See you Saturday!

Rob

PS Some of you already know that the secret to this session is all about easy-speed.  You also have to put in a good amount of effort but pushing too hard often makes you go a bit slower.  So do try and use this set to practice easy-speed at a higher stroke rate than what we have done in previous weeks.

Photo by Nicolas Hoizey on Unsplash

Well done for your efforts last week on the faster paced 100s.  It was good to see you putting in some great efforts consistently over the whole set and many of you hitting consistently fast times.

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I will be swimming and coaching the session as usual this week (4th August) and then away for the next 3 weeks returning on 31st August.  Chrissie and Simon are also away then so you will be doing the sessions yourselves.  I will leave them in the club box tomorrow for you to get out for each of the sessions over the next few weeks so please help set up the pool and get the sessions out if you are there first for the 7am session.  The plan for August is as follows:

  • This week we will be building on the fast 100s last week with some even faster 50s this week with the return of the USRPT (Ultra Short Race Pace Training) set with every swim at your 200m race pace.
  • Next week is more 50s with the Will Clarke Set of faster and steadier paced 50s off different turnaround times.  The aim of this is to keep the top-end swim speed you have been building over the previous two weeks and combine it with some more speed endurance.
  • The week after that sees the return of the ratchet set which is all about speed endurance.  With the faster paced swimming we have been doing leading up to that you should be able to really feel comfortable at the start of the set with some easy speed to help you make the increasingly tight turnaround times and stay relaxed.
  • The final week before I am back will be the main set of positive-split 200s.  It is a very long main set and including plenty of 200s where you will be practising starting fast before dropping back into a sustainable race-pace cruise.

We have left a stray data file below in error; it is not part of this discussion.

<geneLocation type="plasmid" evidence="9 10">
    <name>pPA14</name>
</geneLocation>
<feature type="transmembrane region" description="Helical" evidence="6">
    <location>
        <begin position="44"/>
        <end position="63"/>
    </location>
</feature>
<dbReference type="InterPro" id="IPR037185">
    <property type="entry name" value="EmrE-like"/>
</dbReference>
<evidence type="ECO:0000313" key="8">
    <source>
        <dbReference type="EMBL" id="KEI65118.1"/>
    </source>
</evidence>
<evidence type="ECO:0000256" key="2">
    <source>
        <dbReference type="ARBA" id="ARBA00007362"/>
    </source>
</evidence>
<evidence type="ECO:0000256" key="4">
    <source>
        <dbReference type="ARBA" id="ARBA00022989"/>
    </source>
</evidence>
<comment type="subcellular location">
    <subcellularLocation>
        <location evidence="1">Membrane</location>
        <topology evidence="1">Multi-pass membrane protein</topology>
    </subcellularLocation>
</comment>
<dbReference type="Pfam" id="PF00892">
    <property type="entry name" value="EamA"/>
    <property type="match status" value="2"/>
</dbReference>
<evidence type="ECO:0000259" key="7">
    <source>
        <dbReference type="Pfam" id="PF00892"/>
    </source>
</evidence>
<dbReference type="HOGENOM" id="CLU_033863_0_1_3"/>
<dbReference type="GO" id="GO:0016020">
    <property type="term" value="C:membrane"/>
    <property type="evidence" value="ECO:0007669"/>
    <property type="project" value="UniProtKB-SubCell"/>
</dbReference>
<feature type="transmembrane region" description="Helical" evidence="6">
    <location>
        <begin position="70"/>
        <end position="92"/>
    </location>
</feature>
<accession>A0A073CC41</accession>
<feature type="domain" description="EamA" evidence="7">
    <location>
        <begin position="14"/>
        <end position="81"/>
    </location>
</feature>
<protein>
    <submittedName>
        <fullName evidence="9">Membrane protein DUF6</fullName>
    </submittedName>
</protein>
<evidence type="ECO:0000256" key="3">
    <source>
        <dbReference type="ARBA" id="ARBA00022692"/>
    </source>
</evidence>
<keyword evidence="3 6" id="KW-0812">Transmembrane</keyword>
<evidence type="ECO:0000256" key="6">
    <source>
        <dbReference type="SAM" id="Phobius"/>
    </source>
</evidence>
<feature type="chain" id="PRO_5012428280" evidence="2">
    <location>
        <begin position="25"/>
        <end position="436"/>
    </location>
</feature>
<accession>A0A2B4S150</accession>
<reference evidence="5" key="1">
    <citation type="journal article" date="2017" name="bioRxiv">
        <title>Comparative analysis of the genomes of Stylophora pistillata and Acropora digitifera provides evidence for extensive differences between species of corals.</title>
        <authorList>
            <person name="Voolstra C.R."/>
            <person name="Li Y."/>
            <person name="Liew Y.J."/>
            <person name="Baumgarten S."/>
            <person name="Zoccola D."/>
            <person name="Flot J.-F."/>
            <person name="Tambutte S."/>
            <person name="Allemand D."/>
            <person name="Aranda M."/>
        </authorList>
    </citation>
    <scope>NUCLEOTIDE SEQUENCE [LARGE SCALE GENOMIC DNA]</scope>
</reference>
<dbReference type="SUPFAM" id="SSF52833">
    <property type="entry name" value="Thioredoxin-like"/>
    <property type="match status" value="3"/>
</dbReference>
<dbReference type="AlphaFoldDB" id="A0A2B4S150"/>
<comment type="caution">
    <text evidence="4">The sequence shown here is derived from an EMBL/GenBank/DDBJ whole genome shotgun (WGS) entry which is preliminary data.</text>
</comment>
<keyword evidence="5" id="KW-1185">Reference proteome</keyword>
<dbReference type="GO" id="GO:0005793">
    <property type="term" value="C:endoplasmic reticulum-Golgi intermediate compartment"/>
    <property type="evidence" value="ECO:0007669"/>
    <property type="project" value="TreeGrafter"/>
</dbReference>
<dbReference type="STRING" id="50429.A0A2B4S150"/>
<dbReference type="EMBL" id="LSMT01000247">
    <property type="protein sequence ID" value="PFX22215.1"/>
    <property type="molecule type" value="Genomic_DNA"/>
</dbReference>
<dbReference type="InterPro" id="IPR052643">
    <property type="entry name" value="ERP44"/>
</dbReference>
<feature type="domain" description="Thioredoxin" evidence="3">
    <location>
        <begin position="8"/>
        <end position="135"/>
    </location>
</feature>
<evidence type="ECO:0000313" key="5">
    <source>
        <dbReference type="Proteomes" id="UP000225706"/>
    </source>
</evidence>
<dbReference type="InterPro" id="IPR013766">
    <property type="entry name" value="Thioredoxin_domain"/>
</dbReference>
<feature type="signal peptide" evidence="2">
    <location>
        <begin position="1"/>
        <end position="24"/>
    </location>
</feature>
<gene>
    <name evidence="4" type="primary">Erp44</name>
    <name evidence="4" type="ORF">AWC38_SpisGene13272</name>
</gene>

Enjoy your August and your holidays if you are going away.  Have fun and enjoy the swimming wherever you can!

Rob

Photo by David Marcu on Unsplash

Well done for all of your efforts last week with the quicker breathing and keeping it going through the main set.  There were occasions where I saw people slipping back into their normal slower breathing patterns but I was really pleased to see the efforts you put into keeping what you practised in the drills going as much as possible through what was quite a long main set.

The person I saw with the best breathing was Elisa in lane 2 during the second session.  If you get a chance please do watch how quickly and well she times her breathing.  She has worked really hard at changing her breathing over the last year since we first did these quick breathing drills and you can really see how well she times her breathing now.  She has also managed to knock 43 seconds off her 400m time trial time, too!

Changing any aspect of your technique requires persistence and effort but with time improvements can be made.  Changing breathing is a challenging change since it is one of those changes that doesn’t feel better when you start.  The problem is that you usually get less breath when you first try it, because you are more tense than usual as you concentrate on making a change and have less time to actually breathe, which can’t be good, right?!  Right!  Getting less breath is not good but quicker breathing usually also helps improve your stroke rate and helps your head position mean you get a stronger catch when starting the first pull after the breath.  So the challenge of making a change to quicker breathing permanently requires you to find a way of getting the benefits from stroke rate and catch but without the drawbacks of getting less breath.  My advice for how to do this is 3-fold:

  • Keep trying and practising and you will get more comfortable and less tense so getting more breath
  • Try explosive breathing – doing a quick exhale before you turn to breathe – to maximise the amount of breath to get each time
  • Think about your breathing especially towards the end of the main sets when you are most tired as this is often when you can get the most benefit and you naturally relax to conserve energy

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This week we will be doing some of the same quick breathing drills we did last week before going into a set of fast ultra-short race-pace training (USRPT) 50s.  The quick breathing fits really well with USRPTs where you will need the faster stroke rate it helps you generate and stronger catch to keep your speed going.